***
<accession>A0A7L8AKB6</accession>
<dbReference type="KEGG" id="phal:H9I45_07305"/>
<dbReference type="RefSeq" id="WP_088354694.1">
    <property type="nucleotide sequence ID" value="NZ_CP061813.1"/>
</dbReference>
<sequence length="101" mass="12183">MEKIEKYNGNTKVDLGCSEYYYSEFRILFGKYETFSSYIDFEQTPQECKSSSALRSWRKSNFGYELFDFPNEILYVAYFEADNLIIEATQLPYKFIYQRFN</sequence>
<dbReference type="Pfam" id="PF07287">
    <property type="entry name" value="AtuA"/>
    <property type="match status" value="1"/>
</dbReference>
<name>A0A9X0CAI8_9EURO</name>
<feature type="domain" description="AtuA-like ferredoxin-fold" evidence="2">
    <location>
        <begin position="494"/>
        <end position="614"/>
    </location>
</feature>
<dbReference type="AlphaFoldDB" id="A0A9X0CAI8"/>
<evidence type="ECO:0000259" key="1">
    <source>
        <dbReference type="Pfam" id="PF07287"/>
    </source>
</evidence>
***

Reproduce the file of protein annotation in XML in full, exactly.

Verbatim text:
<accession>A0A7L8AKB6</accession>
<dbReference type="KEGG" id="phal:H9I45_07305"/>
<dbReference type="RefSeq" id="WP_088354694.1">
    <property type="nucleotide sequence ID" value="NZ_CP061813.1"/>
</dbReference>
<sequence length="101" mass="12183">MEKIEKYNGNTKVDLGCSEYYYSEFRILFGKYETFSSYIDFEQTPQECKSSSALRSWRKSNFGYELFDFPNEILYVAYFEADNLIIEATQLPYKFIYQRFN</sequence>
<dbReference type="Pfam" id="PF07287">
    <property type="entry name" value="AtuA"/>
    <property type="match status" value="1"/>
</dbReference>
<name>A0A9X0CAI8_9EURO</name>
<feature type="domain" description="AtuA-like ferredoxin-fold" evidence="2">
    <location>
        <begin position="494"/>
        <end position="614"/>
    </location>
</feature>
<dbReference type="AlphaFoldDB" id="A0A9X0CAI8"/>
<evidence type="ECO:0000259" key="1">
    <source>
        <dbReference type="Pfam" id="PF07287"/>
    </source>
</evidence>